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DRC2205's Photo DRC2205 Posts: 8,845
12/22/09 10:07 A

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"I always have a plan for limiting panic and for managing it when it hits."

That's a great philosophy, and I am sure it will serve you well. I am so excited for you that you get to do this race!

DESERTFLOWERG's Photo DESERTFLOWERG Posts: 1,437
12/21/09 12:55 P

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I was born in Northern California and have lived in SF, East Bay and South Bay. Unfortunately, I had not yet learned how to swim when I was living there - but I always envied the people I saw going for swims year round in the bay. The Bay area is my favorite place in the whole world and I have wanted to do the Escape from Alcatraz from the first time I heard of it. I imagine this will be the hardest event I ever do (can't see myself ever doing a half or full IM). Yes, the whole race will be a challenge for me.

I've already set up a formal training schedule . . . which will be a first for me. I never followed any schedule for my sprints or Olympic events. For lack of organization, I like the Nike slogan "Just do it!" But I realize, this time, I will need the confidence booster of having completed a full training schedule.

I do have a wetsuit and hood and love swimming in a wetsuit (just hate getting the blasted thing off when hands & feet are numb with cold).

I have swum in chop before -- don't like it at all -- but have always struggled through the various panic attacks. Would prefer not having panic at all, but the one time I went into a race overconfident, thinking panic was a thing of the past, is the time it bit me the hardest. So, since then, I always have a plan for limiting panic and for managing it when it hits.




Desertflower
5'5"


When it's time to die, let us not discover that we have never lived . . .
Henry David Thoreau


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SHORTY20's Photo SHORTY20 Posts: 7,138
12/21/09 8:24 A

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No real advice, but congrats on getting in, that seems like a really cool race!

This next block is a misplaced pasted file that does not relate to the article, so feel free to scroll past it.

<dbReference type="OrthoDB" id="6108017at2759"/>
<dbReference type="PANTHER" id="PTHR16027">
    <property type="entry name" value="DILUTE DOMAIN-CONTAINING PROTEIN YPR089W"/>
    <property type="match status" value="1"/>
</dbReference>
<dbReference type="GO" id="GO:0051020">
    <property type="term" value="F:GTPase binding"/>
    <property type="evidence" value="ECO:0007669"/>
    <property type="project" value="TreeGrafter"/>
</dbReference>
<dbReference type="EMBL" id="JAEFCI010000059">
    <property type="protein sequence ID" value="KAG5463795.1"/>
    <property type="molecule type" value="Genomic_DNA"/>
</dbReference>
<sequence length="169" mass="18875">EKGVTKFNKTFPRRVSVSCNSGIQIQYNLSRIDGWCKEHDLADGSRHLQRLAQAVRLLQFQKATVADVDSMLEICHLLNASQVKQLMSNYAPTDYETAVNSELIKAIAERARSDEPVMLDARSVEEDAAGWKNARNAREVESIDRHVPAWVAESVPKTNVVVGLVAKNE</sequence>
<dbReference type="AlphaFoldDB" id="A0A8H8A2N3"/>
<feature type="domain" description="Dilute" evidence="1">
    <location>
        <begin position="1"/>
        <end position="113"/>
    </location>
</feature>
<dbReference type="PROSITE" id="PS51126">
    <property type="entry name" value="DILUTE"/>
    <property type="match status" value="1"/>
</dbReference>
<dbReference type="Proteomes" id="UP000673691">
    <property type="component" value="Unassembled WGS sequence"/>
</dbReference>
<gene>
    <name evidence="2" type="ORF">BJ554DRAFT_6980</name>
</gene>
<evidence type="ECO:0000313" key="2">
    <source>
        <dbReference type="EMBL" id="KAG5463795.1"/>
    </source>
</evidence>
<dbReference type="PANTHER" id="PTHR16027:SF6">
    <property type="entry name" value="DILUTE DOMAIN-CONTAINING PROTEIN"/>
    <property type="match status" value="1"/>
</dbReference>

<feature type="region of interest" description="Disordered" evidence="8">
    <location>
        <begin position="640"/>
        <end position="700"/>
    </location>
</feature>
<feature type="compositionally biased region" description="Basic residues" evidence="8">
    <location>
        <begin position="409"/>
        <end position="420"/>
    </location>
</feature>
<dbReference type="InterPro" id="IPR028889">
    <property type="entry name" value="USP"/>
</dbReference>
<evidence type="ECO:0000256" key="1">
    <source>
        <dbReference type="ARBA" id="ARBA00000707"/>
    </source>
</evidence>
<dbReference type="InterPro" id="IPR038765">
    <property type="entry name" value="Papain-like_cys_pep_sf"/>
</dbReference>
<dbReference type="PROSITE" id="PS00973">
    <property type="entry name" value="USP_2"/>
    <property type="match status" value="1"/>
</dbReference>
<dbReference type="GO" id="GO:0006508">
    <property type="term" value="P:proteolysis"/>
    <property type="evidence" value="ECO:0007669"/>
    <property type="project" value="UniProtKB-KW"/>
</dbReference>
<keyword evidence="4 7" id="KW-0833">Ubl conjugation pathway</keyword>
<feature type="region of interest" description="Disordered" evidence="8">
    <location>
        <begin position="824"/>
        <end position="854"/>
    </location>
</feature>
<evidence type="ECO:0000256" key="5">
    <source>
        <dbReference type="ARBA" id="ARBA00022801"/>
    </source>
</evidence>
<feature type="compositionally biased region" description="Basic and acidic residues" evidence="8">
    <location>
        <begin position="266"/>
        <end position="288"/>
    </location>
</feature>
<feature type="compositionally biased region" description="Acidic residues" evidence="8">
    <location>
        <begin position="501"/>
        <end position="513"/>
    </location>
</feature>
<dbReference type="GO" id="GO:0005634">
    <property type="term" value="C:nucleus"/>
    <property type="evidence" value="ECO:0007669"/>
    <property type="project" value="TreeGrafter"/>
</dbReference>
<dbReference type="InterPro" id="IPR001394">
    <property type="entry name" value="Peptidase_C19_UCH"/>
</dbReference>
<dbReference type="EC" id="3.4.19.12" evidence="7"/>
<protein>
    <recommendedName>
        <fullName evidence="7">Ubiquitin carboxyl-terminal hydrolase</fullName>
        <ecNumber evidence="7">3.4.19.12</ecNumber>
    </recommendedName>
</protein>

Be fearless.
You only fail when you stop trying.
"The cure to anything is salt water: sweat, tears or the sea." - Isak Dinesen

5K PR: 25:28 (Nov. 09)
5 Mile Race PR: 44:36 (Dec. 2011)
10K PR - 58:03 (Oct. 09)
15K PR - 1:29:59 (Apr. 2011)
Half Marathon PR - 2:03:39 (Apr. 12)
Marathon PR - 4:48:55 (May 2011)
HELENGUNTHER's Photo HELENGUNTHER Posts: 286
12/20/09 9:24 A

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Wetsuits, hoods, and booties are a must for water that temperature. But make sure you practice swimming in the wetsuit many times prior to the race. Maybe the extra buoyancy will help eliminate some of the panic. Also, check with the website/race director and make sure they allow snorkels. Some races just don't allow them. And as Gladgad said, see if you can take a vacation somewhere where you can get in some open water swim practice, especially in rough water. And her suggestion to have friends practice rough conditions with you should help a bit.
Congrats on getting into such a prestigious event! Remember, the entire race is a challenge. I hear the bike and run is pretty hilly, too. Just think what great shape you will be in by the time you are ready to race!

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GLADGAD's Photo GLADGAD Posts: 5,617
12/19/09 5:32 P

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Yes, a wetsuit will help immensely with the buoyancy in addition to the salt water. In fact the web site highly recommends wetsuits AND hoods. That's some cold water!!!

-Carolyn

"God gave you your body as a gift, so you should take care of it." - My Mom
DRC2205's Photo DRC2205 Posts: 8,845
12/19/09 4:52 P

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First of all, congrats! I always thought that looked like such an awesome race, and I am sure you will kick some butt!

If you have trouble finding the bracelets for pressure points, talk to a travel agent--they frequently recommend them for cruise passengers and might know where you can find them in your area (one travel agency I knew used to sell them). Dramamine makes me sleepy too, but Bonine doesn't. If you decide to try any kind of medication, try it beforehand and see what side affects you have. You won't know if it will help with the seasickness, but at least you'll know if it'll put you to sleep.